Kaya Bundt With Dark Chocolate Frosting

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Things have been taken a step up. In thought, and in action. From trying out crazy buffet restaurants, to understanding which camera is the most accurate (iPhone, Snapchat, Instagram or something else? Help, which tells the truth?) and why, to Kim and Trump having negotiations just this morning, in a luxury hotel right here on our little red dot Singapore. Why not do the same in the kitchen? Like this, like now.

Making my own kaya was an intrepid effort, but by no means terribly intimidating. Kaya has always been one of my favourite spreads ever. Simply spreading the stuff on my toasted, buttered crumpet this morning was some beautiful nostalgia. I just had to recreate a vegan version. A few years ago, with so many amazing nonya kayas out there, I never felt the need to make my own. Although this vegan recipe, which I adapted from an online source, needs a little tweaking, the final product turned out more than fine, with the right gloopy texture, a strong coconut taste, perfect for soaking into crevices, into the porous, crusty craters of white toast, on a crumpet (this morning’s gala).

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So you’ve got the kaya. Then it’s simply a matter of mixing wet with dry, the kaya going into a smooth homogenous mixture of butter and sugar all nicely creamed together, some flax eggs (or normal eggs, whatever floats your goat), and added coconut extract for punch and pizzaz. Once that’s done, you make a damn good, deep and dark chocolate frosting to literally ice the cake in flavour, texture, and colour. Experiment with the baking time too– mine needed 45 minutes in total although you may only need 40 or so minutes. I even used some edible flowers to decorate but I’m posh that way (ok no, I’m supporting a sustainable urban farming movement. The owner propagates edible flowers and breeding pollinators in the middle of bustling Orchard Road here in Singapore… how cool is that??).

The cake is dense, moist yet fluffy. Behold some robust coconut breath in each sturdy bite. The icing stays strong even in this terrifying heat and humidity, so you can be well assured you don’t have to worry about a schmozzle when you drizzle it on your beautiful bundt.

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Kaya bundt cake with chocolate drizzle (makes one medium bundt)


For the kaya bundt cake:

400g kaya, homemade or store-bought (make your vegan version, I found a good recipe here– mine turned out tasting a little too much of soy due to all that tofu, but the texture and taste was still nonetheless on point)

350g cake flour, or plain flour if you don’t have cake flour

2 tsp baking powder

1 tsp salt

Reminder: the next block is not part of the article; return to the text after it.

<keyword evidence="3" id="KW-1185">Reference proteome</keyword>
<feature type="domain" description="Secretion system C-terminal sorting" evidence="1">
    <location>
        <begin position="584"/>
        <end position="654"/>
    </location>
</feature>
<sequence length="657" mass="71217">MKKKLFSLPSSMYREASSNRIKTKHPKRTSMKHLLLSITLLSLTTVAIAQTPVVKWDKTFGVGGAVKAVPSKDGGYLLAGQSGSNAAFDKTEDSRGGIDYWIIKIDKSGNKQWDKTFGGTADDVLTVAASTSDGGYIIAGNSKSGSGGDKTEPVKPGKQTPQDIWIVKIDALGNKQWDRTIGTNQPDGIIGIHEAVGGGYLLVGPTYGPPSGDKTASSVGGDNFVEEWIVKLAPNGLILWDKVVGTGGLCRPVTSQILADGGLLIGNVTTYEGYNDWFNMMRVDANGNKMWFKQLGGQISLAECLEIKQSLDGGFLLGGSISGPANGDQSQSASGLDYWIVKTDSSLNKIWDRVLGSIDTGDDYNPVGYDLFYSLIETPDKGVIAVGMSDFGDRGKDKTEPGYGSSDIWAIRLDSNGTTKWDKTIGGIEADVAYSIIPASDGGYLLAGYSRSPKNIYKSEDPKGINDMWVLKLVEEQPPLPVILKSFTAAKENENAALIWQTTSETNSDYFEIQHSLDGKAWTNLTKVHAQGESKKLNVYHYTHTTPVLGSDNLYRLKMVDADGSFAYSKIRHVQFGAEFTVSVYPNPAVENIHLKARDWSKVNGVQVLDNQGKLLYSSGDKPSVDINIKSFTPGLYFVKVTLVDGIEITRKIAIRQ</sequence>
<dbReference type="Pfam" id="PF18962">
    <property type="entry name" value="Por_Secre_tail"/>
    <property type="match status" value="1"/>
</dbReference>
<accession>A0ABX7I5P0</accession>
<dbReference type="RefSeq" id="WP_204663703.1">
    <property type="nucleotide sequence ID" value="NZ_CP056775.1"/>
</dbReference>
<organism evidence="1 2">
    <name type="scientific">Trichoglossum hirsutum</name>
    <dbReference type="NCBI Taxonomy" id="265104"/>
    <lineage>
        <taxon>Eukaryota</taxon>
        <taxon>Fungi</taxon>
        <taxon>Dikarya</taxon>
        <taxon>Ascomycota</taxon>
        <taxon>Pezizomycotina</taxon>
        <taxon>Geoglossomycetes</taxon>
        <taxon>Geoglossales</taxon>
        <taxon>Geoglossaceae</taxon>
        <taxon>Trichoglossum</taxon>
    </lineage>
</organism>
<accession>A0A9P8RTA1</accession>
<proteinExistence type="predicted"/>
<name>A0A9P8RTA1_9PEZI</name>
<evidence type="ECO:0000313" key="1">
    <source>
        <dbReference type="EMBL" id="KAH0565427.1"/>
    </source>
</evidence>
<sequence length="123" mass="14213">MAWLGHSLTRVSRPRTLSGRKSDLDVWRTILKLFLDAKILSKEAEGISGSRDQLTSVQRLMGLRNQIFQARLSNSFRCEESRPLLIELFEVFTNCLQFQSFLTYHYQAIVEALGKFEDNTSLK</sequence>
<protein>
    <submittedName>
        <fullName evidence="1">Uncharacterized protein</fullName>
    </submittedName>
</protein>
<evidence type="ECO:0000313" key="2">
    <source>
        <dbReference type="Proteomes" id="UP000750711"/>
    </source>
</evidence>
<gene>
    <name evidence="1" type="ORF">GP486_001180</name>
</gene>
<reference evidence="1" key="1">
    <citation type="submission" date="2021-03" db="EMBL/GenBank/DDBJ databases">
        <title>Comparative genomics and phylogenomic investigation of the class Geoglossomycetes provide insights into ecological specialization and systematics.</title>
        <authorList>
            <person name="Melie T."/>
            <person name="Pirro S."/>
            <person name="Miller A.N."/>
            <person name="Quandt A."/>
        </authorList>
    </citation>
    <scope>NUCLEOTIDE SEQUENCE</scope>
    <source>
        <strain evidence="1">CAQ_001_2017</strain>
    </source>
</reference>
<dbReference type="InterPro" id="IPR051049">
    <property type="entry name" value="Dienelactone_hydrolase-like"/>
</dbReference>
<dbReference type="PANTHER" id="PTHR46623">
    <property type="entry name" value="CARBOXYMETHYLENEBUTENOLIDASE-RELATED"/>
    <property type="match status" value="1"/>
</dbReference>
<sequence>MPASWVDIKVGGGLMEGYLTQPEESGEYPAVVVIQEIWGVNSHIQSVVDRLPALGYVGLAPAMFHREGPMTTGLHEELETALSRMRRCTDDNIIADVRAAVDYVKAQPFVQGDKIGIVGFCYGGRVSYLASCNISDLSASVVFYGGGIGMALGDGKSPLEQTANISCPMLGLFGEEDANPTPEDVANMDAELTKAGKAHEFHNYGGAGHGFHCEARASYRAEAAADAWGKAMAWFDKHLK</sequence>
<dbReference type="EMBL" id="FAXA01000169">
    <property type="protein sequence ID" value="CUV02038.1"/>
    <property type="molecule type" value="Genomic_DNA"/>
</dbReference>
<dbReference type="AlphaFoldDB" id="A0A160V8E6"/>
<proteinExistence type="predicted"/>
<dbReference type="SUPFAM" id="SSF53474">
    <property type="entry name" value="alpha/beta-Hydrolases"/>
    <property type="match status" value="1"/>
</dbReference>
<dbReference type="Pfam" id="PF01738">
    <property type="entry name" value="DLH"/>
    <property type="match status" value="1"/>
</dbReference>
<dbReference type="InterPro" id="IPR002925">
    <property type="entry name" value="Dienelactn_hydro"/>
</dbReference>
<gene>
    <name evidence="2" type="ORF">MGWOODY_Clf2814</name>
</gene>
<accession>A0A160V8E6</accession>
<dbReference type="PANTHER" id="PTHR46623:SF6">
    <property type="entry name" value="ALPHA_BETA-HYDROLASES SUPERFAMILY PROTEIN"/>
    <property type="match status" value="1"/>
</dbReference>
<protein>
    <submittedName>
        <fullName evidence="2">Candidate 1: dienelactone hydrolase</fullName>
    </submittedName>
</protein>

2 tsp coconut extract (optional, I added it for amplified flavour)

200g each of vegan butter (room temperature) and sugar (sub: normal butter if you’re not vegan)

2 flax eggs (sub: whole eggs), made by mixing 2 tbsp ground flaxseed with 5 tbsp room temperature water)

For the frosting:

40g icing sugar

10g cocoa powder

1 tbsp tahini (optional, I added for creaminess and a hint of sesame flavour)

5-6 tbsp almond milk

60g dark chocolate



Preheat your oven to 180C (350F). Make your flax eggs by combining the ground flaxseed with water and setting it aside to gel up. Grease and flour a bundt pan. I coated the inside of my pan with coconut oil, then floured it by adding a tablespoon of flour into the pan and then jiggling the pan around so the flour is mostly coating the oiled inner surface.

In a large bowl and with a spatula, cream the room temperature butter with the sugar. I find a spatula makes it nice and easy. Cream together until the mixture is homogenous, pale and fluffy. Add the flax eggs, coconut extract and kaya, and mix with a wooden spoon until combined.

In a separate medium bowl, briefly whisk together the flour, baking powder and salt. Tip this into the large bowl containing your wet ingredients, then mix all together gently, until everything is smooth and evenly incorporated. Spoon dollops of batter into the greased and floured pan, continuing to do this until all batter is used up. Bake the bundt in the preheated oven for 45 minutes, or until a wooden skewer inserted into the centre comes out with a few moist crumbs.

While the bundt is baking, make the frosting. Chop up the dark chocolate, tip into a microwave-safe bowl and microwave until the chocolate is all melted. In a separate bowl, sift the icing sugar and cocoa powder together, then add the tahini (optional) and milk. Add the melted chocolate and mix until you get a thick but runny consistency. Once the bundt is done, let it cool down (don’t tip it!) on a wire rack for at least a half hour. Drizzle the chocolate frosting over the top and sprinkle with sesame seeds for decoration.




Kaya Avocado Nut Butter Cakes

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A homemade gift goes far. In Tuesday’s case, it was my Grandma’s homemade kaya, or coconut jam, lugged all the way from Singapore when my mum came to visit just a few weeks earlier. It was the exact same recipe for the green batch of love I played around with for my kaya maple loaf cake, the recipe for which you can find on Amazon as I speak!! Whew, rush rush rush. Anyways, a throwback was in demand as I held the tubs of curdled emerald goodness. Once again, an odd combination formed the scaffold of more funny kitchen business.

I occasionally find myself refusing to go against instinct for the fast and funny. As a student, the will to carve out day-long space is for something in total artistic favour is admittedly a little impractical with coursework and intense lecture review. There is indeed worth in all that labour, and I look forward to when I can do so without a penny of guilt eating away at the back of my head. It is true creative catharsis.